YouTube announced Tuesday that it will start removing false claims about cancer treatments as part of an ongoing effort to build out its medical misinformation policy.
Under the updated policy, YouTube will prohibit “content that promotes cancer treatments proven to be harmful or ineffective, or content that discourages viewers from seeking professional medical treatment,” Dr. Garth Graham, head of YouTube Health, said in a blog post Tuesday.
“This includes content that promotes unproven treatments in place of approved care or as a guaranteed cure, and treatments that have been specifically deemed harmful by health authorities,” he said, such as the misleading claim that patients should “take vitamin C instead of radiation therapy.”
The update is just one of several steps YouTube has made in recent years to build out its medical misinformation policy, which also prohibits false claims about vaccines and abortions, as well as content that promotes or glorifies eating disorders.
As part of the announcement, YouTube is rolling out a broader updated medical misinformation policy framework that will consider content in three categories: prevention, treatment and denial.
“To determine if a condition, treatment or substance is in scope of our medical misinformation policies, we’ll evaluate whether it’s associated with a high public health risk, publicly available guidance from health authorities around the world, and whether it’s generally prone to misinformation,” Graham said. He added that YouTube will take action on content that falls into that framework and “contradicts local health authorities or the World Health Organization.”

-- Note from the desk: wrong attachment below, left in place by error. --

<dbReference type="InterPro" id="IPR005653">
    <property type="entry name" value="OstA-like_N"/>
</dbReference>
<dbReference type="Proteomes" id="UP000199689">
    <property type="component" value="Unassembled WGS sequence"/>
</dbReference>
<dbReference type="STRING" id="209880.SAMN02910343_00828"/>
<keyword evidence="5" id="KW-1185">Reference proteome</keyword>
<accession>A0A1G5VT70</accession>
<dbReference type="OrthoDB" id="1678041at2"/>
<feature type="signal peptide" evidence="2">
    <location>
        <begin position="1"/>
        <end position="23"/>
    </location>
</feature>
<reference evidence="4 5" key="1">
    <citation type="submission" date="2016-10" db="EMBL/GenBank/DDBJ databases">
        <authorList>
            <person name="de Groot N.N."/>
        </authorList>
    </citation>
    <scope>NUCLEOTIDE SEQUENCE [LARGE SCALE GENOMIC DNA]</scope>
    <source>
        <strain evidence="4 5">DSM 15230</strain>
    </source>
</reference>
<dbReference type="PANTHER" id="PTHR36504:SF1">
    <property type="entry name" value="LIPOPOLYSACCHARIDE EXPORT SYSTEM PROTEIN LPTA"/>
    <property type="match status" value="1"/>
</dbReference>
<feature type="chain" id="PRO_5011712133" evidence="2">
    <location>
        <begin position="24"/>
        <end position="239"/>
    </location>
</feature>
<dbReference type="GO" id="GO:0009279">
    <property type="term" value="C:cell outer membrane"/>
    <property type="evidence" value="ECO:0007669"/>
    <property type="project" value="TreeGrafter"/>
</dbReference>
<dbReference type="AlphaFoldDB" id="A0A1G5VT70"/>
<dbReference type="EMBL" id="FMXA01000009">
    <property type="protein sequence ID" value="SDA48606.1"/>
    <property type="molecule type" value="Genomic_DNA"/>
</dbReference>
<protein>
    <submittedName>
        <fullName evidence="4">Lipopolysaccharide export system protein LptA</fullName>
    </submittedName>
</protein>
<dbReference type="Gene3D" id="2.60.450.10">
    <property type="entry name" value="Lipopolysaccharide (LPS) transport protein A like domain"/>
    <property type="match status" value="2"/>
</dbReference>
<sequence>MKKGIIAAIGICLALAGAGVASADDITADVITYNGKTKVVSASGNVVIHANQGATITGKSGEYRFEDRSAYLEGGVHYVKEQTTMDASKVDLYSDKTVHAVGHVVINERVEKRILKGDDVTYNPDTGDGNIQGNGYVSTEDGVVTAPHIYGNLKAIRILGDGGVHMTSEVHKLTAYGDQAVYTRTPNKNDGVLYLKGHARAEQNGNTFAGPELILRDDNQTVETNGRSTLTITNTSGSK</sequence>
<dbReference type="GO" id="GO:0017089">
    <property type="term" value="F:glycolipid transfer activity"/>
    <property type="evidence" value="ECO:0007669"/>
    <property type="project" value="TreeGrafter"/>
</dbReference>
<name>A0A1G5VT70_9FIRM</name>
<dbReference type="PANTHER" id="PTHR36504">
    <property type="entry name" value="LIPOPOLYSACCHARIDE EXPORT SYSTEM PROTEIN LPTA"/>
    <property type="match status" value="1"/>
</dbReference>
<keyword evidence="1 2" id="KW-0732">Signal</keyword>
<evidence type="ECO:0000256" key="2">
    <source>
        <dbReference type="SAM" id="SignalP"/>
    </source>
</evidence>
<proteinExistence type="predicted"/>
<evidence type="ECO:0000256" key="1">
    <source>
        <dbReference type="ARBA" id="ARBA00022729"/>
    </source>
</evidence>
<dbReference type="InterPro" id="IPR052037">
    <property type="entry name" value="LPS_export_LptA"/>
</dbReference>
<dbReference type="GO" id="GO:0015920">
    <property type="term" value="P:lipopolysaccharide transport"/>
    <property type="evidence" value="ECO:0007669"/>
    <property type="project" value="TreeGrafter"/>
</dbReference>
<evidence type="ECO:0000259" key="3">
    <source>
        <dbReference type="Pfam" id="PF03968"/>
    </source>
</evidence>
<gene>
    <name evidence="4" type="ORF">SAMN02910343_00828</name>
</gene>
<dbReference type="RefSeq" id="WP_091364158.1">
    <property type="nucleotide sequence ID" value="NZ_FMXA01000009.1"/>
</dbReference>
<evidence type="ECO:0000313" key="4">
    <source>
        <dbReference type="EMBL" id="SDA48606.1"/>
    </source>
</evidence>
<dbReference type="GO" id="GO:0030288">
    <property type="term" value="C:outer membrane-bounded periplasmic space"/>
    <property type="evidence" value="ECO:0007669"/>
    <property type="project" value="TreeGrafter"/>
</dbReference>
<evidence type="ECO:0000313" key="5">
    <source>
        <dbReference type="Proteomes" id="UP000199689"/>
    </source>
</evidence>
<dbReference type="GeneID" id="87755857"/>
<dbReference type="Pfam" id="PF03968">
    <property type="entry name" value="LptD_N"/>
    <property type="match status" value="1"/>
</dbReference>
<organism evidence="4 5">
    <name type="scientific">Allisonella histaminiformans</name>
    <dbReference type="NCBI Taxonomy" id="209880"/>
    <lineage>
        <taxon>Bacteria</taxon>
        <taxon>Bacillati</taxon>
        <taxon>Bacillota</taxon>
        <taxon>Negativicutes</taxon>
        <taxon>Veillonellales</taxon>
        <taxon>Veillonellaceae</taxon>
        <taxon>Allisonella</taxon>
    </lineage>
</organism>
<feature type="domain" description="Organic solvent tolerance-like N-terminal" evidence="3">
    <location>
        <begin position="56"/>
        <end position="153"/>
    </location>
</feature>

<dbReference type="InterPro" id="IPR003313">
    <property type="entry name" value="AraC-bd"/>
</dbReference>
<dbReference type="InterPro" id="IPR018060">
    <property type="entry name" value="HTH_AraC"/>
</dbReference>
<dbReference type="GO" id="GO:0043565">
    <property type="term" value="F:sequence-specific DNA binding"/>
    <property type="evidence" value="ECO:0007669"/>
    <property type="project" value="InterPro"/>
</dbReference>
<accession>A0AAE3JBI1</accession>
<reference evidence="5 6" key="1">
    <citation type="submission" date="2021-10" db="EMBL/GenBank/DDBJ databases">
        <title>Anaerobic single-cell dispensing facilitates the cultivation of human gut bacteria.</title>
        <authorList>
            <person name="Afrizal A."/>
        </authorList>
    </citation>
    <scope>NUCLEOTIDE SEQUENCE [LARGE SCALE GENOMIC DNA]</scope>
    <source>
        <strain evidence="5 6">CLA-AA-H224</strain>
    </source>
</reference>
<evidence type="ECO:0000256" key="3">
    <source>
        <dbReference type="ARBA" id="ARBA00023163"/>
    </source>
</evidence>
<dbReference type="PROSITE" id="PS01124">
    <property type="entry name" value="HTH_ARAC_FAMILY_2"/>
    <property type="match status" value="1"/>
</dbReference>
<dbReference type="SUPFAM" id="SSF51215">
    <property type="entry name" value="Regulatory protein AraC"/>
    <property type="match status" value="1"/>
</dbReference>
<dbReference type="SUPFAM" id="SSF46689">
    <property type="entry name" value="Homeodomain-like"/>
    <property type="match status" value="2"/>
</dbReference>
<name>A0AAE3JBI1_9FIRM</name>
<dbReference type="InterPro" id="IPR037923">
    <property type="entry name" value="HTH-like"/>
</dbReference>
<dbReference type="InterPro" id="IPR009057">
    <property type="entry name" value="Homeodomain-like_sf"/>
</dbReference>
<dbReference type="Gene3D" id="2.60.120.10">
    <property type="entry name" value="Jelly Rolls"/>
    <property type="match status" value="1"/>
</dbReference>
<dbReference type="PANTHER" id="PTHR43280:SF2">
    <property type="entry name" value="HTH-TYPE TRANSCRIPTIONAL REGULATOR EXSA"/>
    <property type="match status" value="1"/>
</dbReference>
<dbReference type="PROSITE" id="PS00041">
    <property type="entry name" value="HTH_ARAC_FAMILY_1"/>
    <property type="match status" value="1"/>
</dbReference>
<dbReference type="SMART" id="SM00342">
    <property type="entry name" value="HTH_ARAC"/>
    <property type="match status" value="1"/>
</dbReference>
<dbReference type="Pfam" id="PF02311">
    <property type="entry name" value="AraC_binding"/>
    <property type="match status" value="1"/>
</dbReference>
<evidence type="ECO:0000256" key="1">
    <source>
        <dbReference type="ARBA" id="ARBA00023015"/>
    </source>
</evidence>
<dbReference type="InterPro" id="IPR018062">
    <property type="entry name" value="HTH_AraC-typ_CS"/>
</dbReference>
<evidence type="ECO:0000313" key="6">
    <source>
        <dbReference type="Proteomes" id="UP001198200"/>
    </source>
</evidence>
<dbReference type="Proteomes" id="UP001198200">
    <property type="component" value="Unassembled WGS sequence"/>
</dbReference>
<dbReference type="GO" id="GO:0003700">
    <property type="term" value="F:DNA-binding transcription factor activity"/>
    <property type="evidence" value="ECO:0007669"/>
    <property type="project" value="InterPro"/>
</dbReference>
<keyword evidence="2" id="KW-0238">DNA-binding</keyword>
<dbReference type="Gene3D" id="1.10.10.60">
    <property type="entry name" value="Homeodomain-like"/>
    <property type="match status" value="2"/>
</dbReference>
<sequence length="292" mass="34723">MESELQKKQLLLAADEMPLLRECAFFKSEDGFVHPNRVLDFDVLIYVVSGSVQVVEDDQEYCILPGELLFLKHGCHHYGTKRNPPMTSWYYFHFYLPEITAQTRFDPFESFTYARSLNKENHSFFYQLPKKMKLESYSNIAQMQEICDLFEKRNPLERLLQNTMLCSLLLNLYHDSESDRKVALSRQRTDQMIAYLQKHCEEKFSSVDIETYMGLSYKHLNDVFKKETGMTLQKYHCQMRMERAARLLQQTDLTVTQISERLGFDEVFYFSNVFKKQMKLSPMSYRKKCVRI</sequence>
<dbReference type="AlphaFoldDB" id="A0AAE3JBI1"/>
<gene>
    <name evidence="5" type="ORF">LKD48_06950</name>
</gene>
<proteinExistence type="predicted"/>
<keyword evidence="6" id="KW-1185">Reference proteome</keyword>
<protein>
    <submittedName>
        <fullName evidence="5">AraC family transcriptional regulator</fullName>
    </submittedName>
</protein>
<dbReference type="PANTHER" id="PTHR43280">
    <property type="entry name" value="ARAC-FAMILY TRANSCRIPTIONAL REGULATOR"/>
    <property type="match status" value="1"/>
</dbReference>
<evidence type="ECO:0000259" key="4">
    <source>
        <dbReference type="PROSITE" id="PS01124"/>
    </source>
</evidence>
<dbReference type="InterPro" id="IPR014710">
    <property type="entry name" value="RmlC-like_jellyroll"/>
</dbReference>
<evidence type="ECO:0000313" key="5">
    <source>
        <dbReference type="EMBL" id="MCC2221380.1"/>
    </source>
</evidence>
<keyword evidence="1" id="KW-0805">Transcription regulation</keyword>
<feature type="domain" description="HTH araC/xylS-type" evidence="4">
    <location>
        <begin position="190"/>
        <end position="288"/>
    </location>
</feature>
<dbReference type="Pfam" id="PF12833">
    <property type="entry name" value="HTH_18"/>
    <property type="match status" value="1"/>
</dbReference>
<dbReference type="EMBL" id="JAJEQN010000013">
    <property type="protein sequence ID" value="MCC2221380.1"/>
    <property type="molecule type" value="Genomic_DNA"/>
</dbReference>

Graham said the policy is designed to preserve “the important balance of removing egregiously harmful content while ensuring space for debate and discussion.”
Cancer treatment fits YouTube’s updated medical misinformation framework because the disease poses a high public health risk and is a topic prone to frequent misinformation, and because there is “stable consensus about safe cancer treatments from local and global health authorities,” Graham said.
As with many social media policies, however, the challenge often isn’t introducing it but enforcing it. YouTube says its restrictions on cancer treatment misinformation will go into effect on Tuesday and enforcement will ramp up in the coming weeks. The company has previously said it uses both human and automated moderation to review videos and their context.
YouTube also plans to promote cancer-related content from the Mayo Clinic and other authoritative sources.